Vince Lombardi famously said, “Winning isn’t everything; it’s the only thing.”
I disagree. There are other things.
A former colleague included me in the slate of candidates being considered to coach an employee in his organization. During the vetting process, I spoke with a member of the executive team who asked me to share one of my client’s results. I chose an outcome I feel proud of.
I had coached a director of marketing who felt belittled and humiliated following an interaction with a sales leader much earlier in her tenure with the company. She tried to forget the experience, but it came flooding back during an exercise I assigned at a group workshop.
She confided in me the powerful, uncomfortable feelings she experienced in the leader’s presence since the incident. As a result, she’d avoided him which negatively impacted their relationship and her ability to collaborate with and influence his team.
I told her, “If you want to move beyond this, rather than avoid it, you’re going to have to face it.”
When she did, the fear, shame, and humiliation began to melt away. Free from the weight of those feelings, she could show up as her competent, confident self with the sales leader and his team. He noticed the change and gave positive feedback to her manager. Soon after, she was promoted from an individual contributor to a team leader.
In Too Deep
After hearing this story, the executive said, “That sounds kind of… heavy. Can you help when the issues aren’t so deep?”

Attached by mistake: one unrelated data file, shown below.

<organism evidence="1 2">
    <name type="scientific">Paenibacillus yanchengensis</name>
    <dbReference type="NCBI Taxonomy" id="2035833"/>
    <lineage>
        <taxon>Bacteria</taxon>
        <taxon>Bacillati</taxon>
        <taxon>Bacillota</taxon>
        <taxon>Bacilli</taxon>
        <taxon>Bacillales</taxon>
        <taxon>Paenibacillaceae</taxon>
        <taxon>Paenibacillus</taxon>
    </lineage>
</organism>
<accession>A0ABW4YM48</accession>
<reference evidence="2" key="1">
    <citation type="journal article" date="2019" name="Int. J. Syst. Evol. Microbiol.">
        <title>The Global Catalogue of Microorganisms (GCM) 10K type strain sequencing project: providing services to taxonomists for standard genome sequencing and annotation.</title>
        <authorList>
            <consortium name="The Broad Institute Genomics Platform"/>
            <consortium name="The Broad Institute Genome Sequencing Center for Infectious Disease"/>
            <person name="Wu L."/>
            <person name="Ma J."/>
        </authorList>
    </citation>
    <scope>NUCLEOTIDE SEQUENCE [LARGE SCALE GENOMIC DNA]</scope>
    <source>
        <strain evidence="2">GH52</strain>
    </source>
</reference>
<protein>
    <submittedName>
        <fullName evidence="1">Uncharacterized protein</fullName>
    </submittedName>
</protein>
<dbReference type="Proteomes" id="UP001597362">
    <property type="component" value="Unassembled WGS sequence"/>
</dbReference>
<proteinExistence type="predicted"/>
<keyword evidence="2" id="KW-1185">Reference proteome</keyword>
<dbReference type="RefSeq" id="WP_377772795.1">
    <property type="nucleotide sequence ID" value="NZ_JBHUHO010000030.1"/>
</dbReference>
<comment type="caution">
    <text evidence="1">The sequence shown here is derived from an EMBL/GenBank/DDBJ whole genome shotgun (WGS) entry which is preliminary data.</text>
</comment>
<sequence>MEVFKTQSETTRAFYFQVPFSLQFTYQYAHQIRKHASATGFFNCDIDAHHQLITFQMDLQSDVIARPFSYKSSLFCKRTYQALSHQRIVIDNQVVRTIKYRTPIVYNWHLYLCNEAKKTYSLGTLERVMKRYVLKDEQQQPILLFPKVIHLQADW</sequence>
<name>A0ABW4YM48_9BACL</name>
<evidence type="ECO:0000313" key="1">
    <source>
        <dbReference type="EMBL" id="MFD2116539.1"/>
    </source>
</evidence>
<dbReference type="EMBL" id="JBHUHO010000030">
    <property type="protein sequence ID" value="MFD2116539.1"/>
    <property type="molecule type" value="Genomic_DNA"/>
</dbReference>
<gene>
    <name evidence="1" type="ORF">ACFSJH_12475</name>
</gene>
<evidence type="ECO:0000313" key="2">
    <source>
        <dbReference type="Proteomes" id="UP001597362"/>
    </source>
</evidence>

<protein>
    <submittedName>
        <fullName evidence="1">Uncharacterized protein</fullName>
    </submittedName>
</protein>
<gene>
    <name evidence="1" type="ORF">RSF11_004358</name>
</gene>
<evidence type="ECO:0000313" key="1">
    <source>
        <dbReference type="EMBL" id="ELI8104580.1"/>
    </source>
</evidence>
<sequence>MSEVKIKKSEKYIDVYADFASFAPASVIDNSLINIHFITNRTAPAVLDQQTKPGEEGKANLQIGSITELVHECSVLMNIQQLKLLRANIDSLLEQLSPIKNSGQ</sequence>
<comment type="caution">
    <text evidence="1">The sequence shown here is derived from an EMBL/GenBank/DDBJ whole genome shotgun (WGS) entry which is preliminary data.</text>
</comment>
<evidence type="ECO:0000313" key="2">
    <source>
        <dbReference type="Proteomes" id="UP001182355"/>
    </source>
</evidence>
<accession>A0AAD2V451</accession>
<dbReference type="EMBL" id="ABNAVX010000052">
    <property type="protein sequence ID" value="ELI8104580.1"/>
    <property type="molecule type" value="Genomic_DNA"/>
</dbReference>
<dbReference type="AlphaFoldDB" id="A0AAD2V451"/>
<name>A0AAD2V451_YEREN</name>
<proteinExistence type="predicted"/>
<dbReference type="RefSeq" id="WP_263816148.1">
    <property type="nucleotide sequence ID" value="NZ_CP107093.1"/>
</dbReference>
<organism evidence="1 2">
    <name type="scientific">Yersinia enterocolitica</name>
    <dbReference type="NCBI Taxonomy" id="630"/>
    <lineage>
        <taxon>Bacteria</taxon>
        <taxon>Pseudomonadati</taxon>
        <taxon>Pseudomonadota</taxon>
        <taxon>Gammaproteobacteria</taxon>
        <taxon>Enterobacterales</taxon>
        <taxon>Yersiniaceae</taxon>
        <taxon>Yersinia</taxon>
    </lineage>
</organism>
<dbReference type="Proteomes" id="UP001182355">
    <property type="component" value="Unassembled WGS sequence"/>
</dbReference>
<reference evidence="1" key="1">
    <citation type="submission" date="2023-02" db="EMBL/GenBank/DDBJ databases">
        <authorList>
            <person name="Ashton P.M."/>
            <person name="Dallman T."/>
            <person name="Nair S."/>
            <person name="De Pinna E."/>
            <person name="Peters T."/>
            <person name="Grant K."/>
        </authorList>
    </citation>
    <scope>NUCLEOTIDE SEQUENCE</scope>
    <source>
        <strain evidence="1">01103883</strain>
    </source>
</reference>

I recognized his question revealed his own discomfort with what he considered “heavy” stuff, but instead of shying away, I leaned in.
“It’s easy if all that’s needed is some training, but in my experience, there is something deeper going on. If there wasn’t, the issue would likely be resolved through the interventions you’ve already implemented.”
I knew my reply might cost me the opportunity, so I was pleasantly surprised to be invited to meet the client.
She and I immediately clicked. We had an easy rapport and a candid conversation. As we wrapped up, she said she’d be speaking with a few other coaches and would let me know when she’d made a decision.
I was confident she’d choose me, so I was surprised for the second time in this process when I learned she’d selected another coach. She said it was a difficult choice, but she was looking for some “quick wins.” She described my work as deep and more transformational than she wanted.
There was that word again–deep.
Learning to Swim
Months later, my former colleague contacted me again. He was seeking a coach for another employee. I’ll spare you the details and cut to the chase: She didn’t choose me either.
The feedback this time? “It felt like it was going to be too much like therapy.”
I was 0 for 2—a two-time loser.
Was I disappointed to be rejected again? Sure, but when I had time to reflect, I realized something important: I honestly reflected who I am and the type of work I do. If these leaders didn’t want to work with me because of it, they made the right decision for themselves.
Am I doing therapy with my coaching clients? No, but I do ask them to reflect on the past experiences contributing to how they show up to present challenges. We don’t spend time processing the past, but we acknowledge and honor it, and we implement strategies to help them overcome it, so they can reach their goals.
I take it as a compliment when someone describes the work I do as deep, and I welcome it as a metaphor. I invite my clients to move towards the deep end of the pool, and I support them as they learn to swim.
If my approach causes me to lose some clients along the way, I’m okay with that. I can think of a few things more important to me than winning, like authenticity and facilitating lasting change in the people I serve. But that’s just me.
How about you? You ready to leave the shallow end? If you are, I’ll be there to help you keep your head above water.